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Falz 'Moral Instruction'

The 10 Songs You Need to Hear This Week

The best music of the week featuring Falz, King Monada, Zlatan, Yemi Alade and more.

Every week, we highlight the cream of the crop in music through our Best Music of the Week column.

Here's our round up of the best tracks and music videos that came across our desks, which you can also check out in our Songs You Need to Hear This Week playlists on Spotify and Apple Music.

Follow OkayAfrica on Spotify and Apple Music to get immediate updates every week and read about some of our selections ahead.


Falz 'Moral Instruction'

Falz has just dropped his brand new album, Moral Instruction. As the title implies, the new record follows the rapper as he tackles several topics dealing with Nigeria's social ills and issues with political & social awareness throughout its nine tracks. The album notably samples Fela Kuti, who was undoubtedly outspoken about similar issues himself, in some of its standout songs. Additionally, the cover art for Moral Instruction was crafted by Nigerian artist and longtime Fela collaborator Lemi Ghariokwu—the man behind many of Fela Kuti's iconic covers. The album's lead single, "Talk," got a new music video as well which you can check out above.

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King Monada 'Chuwana'

South Africa's King Monada won the summer of 2019 with his viral hit "Malwedhe." The dust has barely settled from the idibala dance, and the Limpopo artist drops a new single and music video. The song is about being poor while having people think you are rich. And the song's video depicts the rags-to-riches narrative. In the beginning of the video, you see the artist trying to make ends meet. Towards the end, he's spotted in a fancy kitchen and later partying it up with some fly women.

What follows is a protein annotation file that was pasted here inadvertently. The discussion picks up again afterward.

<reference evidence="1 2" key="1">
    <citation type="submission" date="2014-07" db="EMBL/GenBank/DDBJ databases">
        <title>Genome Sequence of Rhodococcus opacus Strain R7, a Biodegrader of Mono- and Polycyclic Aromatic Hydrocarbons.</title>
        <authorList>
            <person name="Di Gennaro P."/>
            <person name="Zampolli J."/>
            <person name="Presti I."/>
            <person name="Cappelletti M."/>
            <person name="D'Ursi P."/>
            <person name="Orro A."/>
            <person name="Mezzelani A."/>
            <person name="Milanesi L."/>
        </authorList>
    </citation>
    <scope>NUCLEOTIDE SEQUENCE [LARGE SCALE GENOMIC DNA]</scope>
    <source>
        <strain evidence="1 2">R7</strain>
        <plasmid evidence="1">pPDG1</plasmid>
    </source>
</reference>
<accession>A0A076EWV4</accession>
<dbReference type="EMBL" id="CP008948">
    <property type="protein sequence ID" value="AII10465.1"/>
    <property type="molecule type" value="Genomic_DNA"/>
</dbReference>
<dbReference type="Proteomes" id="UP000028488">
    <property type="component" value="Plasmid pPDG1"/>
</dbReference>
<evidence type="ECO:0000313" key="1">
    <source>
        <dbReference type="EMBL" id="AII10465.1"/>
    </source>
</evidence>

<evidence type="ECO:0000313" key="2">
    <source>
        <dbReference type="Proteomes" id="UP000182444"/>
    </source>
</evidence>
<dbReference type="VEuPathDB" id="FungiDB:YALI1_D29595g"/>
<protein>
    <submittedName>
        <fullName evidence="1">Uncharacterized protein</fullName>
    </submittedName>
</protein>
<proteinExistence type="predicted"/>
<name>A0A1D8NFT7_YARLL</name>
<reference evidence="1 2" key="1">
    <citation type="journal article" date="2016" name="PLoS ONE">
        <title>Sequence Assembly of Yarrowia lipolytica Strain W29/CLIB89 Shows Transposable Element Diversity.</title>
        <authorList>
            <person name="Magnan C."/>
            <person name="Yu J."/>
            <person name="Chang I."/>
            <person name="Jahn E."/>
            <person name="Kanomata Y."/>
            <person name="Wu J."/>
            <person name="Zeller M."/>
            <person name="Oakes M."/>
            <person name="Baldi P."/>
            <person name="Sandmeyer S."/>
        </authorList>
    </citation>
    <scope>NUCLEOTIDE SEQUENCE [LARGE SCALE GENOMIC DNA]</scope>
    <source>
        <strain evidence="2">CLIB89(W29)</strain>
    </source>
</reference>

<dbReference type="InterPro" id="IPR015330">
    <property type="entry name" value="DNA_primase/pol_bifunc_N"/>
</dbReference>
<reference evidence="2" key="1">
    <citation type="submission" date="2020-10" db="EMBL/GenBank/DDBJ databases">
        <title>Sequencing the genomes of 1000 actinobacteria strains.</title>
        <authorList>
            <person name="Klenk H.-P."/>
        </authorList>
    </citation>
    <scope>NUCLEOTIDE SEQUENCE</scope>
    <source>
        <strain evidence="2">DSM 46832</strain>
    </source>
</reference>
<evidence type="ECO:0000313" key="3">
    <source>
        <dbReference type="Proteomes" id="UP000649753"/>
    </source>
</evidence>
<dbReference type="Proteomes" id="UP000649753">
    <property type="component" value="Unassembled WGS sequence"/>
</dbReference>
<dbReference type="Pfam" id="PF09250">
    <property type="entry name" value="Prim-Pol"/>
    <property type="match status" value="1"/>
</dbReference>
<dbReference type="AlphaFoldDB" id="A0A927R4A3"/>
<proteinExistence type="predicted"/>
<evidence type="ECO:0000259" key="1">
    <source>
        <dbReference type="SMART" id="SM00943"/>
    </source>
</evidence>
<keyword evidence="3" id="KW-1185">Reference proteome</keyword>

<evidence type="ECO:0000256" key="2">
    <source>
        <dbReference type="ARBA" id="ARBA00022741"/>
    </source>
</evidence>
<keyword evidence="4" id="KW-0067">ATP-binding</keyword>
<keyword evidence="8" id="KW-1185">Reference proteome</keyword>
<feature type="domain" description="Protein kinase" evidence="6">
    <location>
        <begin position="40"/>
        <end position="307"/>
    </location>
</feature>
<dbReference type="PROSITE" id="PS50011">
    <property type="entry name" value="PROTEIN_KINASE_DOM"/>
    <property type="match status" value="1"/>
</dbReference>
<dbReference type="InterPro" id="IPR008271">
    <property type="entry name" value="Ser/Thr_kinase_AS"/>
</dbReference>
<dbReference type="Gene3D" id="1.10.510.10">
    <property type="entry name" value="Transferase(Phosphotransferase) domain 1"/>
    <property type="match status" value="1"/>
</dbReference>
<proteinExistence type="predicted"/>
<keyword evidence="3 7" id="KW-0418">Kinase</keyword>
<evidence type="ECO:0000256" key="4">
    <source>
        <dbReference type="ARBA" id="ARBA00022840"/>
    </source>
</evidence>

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Zlatan 'Zanku (Leg Work)'

If you are a fan of afrobeats dance, then you're probably familiar with the increasingly popular dance move known as zanku. The intricate move was first introduced by Nigerian artist Zlatan in the video for Chinko Ekun's "Able God, but now the artist has shared the music video for the much-anticipated dance song, "Zanku (Leg Work)." The music video features Zlatan and various street dancers, who show off their impressive legwork as they zanku throughout the colorful music video.

Read: Is Zanku Set to be the New Dance Craze of 2019?

Amaal 'Not What I Thought'

Amaal is a Somali-Canadian singer whose latest offering, "Not What I Thought," has us entranced. In her new single, the Toronto-based songwriter pairs hazy R&B; soundscapes with melancholic lyrics about a relationship that's come to an end. It's a captivating song that's only improved by its Sean Brown-directed music video, which follows Amaal to the foggy beaches, waterfalls and green landscapes of Iceland.

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Tellaman "Hit Me Up" 

Durban singer, songwriter and producer Tellaman is finally releasing his debut album. The project, which is titled God Decides, is coming on the 1st of February. It will feature Shekhinah, Rowlene, frequent collaborator Nasty C, and up-and-coming Durban-based MC crownedYung. When you pre-order or pre-save God Decides, you'll get "Hit Me Up +27737088688," the only song available from the album so far. The tune sees the artist croon to a woman who he wants to be with after an unsuccessful previous relationship. He does this over a luxurious soft trap instrumental that boasts sexy ambient pads and 808s.

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Yemi Alade 'Oga'

Yemi Alade hasn't earned the title of "The Nigerian Queen of Music Videos" for no reason. The Nigerian singer is known for delivering standout visual productions and her latest, for her "Oga" is no different. In the striking video, Yemi takes her place as the oga at the top by leading a group of samurais in battle, sitting comfortably on her throne, and dressing up as various tribal chiefs.